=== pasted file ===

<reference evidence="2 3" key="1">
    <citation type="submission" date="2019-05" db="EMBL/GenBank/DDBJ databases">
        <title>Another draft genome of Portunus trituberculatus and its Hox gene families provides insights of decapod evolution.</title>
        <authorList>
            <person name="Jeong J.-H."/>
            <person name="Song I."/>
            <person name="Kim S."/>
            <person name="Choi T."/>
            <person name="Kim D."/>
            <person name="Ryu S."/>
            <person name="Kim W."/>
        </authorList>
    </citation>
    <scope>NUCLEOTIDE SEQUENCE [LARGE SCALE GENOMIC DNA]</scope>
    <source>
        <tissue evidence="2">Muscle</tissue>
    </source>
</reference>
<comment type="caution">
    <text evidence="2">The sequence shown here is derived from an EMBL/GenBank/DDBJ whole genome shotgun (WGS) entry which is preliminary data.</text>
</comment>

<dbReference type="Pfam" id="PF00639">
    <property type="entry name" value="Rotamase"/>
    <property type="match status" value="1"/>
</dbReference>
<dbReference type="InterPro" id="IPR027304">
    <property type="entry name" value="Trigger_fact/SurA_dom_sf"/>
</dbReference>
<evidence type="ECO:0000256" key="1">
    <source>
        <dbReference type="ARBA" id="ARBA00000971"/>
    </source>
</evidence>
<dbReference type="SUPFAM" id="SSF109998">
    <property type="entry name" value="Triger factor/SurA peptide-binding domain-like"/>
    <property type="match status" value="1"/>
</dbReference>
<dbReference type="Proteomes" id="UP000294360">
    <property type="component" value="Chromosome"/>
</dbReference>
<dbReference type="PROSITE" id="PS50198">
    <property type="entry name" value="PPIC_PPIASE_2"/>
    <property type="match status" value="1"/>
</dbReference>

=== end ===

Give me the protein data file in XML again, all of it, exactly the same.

<reference evidence="2 3" key="1">
    <citation type="submission" date="2019-05" db="EMBL/GenBank/DDBJ databases">
        <title>Another draft genome of Portunus trituberculatus and its Hox gene families provides insights of decapod evolution.</title>
        <authorList>
            <person name="Jeong J.-H."/>
            <person name="Song I."/>
            <person name="Kim S."/>
            <person name="Choi T."/>
            <person name="Kim D."/>
            <person name="Ryu S."/>
            <person name="Kim W."/>
        </authorList>
    </citation>
    <scope>NUCLEOTIDE SEQUENCE [LARGE SCALE GENOMIC DNA]</scope>
    <source>
        <tissue evidence="2">Muscle</tissue>
    </source>
</reference>
<comment type="caution">
    <text evidence="2">The sequence shown here is derived from an EMBL/GenBank/DDBJ whole genome shotgun (WGS) entry which is preliminary data.</text>
</comment>

<dbReference type="Pfam" id="PF00639">
    <property type="entry name" value="Rotamase"/>
    <property type="match status" value="1"/>
</dbReference>
<dbReference type="InterPro" id="IPR027304">
    <property type="entry name" value="Trigger_fact/SurA_dom_sf"/>
</dbReference>
<evidence type="ECO:0000256" key="1">
    <source>
        <dbReference type="ARBA" id="ARBA00000971"/>
    </source>
</evidence>
<dbReference type="SUPFAM" id="SSF109998">
    <property type="entry name" value="Triger factor/SurA peptide-binding domain-like"/>
    <property type="match status" value="1"/>
</dbReference>
<dbReference type="Proteomes" id="UP000294360">
    <property type="component" value="Chromosome"/>
</dbReference>
<dbReference type="PROSITE" id="PS50198">
    <property type="entry name" value="PPIC_PPIASE_2"/>
    <property type="match status" value="1"/>
</dbReference>